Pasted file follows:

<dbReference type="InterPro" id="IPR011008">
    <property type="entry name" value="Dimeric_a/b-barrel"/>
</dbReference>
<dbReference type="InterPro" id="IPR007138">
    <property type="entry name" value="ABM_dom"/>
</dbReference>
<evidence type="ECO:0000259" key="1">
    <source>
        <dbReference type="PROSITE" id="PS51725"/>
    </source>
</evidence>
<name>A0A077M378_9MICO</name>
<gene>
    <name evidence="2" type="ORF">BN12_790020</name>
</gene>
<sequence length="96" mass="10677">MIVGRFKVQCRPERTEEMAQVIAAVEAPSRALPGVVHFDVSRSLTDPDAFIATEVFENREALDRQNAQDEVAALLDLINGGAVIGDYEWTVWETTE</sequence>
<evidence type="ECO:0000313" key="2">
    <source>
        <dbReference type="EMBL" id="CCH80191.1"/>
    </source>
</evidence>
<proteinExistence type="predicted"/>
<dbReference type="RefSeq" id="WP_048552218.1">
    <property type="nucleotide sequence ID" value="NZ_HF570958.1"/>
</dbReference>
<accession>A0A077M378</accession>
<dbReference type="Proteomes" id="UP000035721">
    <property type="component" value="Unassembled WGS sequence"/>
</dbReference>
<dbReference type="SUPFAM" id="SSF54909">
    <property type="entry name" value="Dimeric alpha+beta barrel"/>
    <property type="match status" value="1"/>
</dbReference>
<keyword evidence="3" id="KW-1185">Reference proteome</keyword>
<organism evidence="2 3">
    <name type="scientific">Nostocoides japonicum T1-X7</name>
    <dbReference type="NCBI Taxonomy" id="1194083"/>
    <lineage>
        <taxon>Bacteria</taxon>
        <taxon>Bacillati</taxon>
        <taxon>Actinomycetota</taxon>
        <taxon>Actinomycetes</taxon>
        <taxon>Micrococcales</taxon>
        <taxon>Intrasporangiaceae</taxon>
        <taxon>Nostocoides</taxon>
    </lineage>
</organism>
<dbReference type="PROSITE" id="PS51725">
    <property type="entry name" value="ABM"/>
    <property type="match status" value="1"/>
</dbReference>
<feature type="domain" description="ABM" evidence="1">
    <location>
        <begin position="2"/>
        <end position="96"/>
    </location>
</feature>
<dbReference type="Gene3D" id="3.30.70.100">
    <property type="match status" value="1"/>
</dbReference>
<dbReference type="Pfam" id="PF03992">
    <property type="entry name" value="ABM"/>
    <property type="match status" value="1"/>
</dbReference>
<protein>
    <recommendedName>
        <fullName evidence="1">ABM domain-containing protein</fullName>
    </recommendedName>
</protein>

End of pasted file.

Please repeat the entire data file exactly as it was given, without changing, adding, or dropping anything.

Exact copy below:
<dbReference type="InterPro" id="IPR011008">
    <property type="entry name" value="Dimeric_a/b-barrel"/>
</dbReference>
<dbReference type="InterPro" id="IPR007138">
    <property type="entry name" value="ABM_dom"/>
</dbReference>
<evidence type="ECO:0000259" key="1">
    <source>
        <dbReference type="PROSITE" id="PS51725"/>
    </source>
</evidence>
<name>A0A077M378_9MICO</name>
<gene>
    <name evidence="2" type="ORF">BN12_790020</name>
</gene>
<sequence length="96" mass="10677">MIVGRFKVQCRPERTEEMAQVIAAVEAPSRALPGVVHFDVSRSLTDPDAFIATEVFENREALDRQNAQDEVAALLDLINGGAVIGDYEWTVWETTE</sequence>
<evidence type="ECO:0000313" key="2">
    <source>
        <dbReference type="EMBL" id="CCH80191.1"/>
    </source>
</evidence>
<proteinExistence type="predicted"/>
<dbReference type="RefSeq" id="WP_048552218.1">
    <property type="nucleotide sequence ID" value="NZ_HF570958.1"/>
</dbReference>
<accession>A0A077M378</accession>
<dbReference type="Proteomes" id="UP000035721">
    <property type="component" value="Unassembled WGS sequence"/>
</dbReference>
<dbReference type="SUPFAM" id="SSF54909">
    <property type="entry name" value="Dimeric alpha+beta barrel"/>
    <property type="match status" value="1"/>
</dbReference>
<keyword evidence="3" id="KW-1185">Reference proteome</keyword>
<organism evidence="2 3">
    <name type="scientific">Nostocoides japonicum T1-X7</name>
    <dbReference type="NCBI Taxonomy" id="1194083"/>
    <lineage>
        <taxon>Bacteria</taxon>
        <taxon>Bacillati</taxon>
        <taxon>Actinomycetota</taxon>
        <taxon>Actinomycetes</taxon>
        <taxon>Micrococcales</taxon>
        <taxon>Intrasporangiaceae</taxon>
        <taxon>Nostocoides</taxon>
    </lineage>
</organism>
<dbReference type="PROSITE" id="PS51725">
    <property type="entry name" value="ABM"/>
    <property type="match status" value="1"/>
</dbReference>
<feature type="domain" description="ABM" evidence="1">
    <location>
        <begin position="2"/>
        <end position="96"/>
    </location>
</feature>
<dbReference type="Gene3D" id="3.30.70.100">
    <property type="match status" value="1"/>
</dbReference>
<dbReference type="Pfam" id="PF03992">
    <property type="entry name" value="ABM"/>
    <property type="match status" value="1"/>
</dbReference>
<protein>
    <recommendedName>
        <fullName evidence="1">ABM domain-containing protein</fullName>
    </recommendedName>
</protein>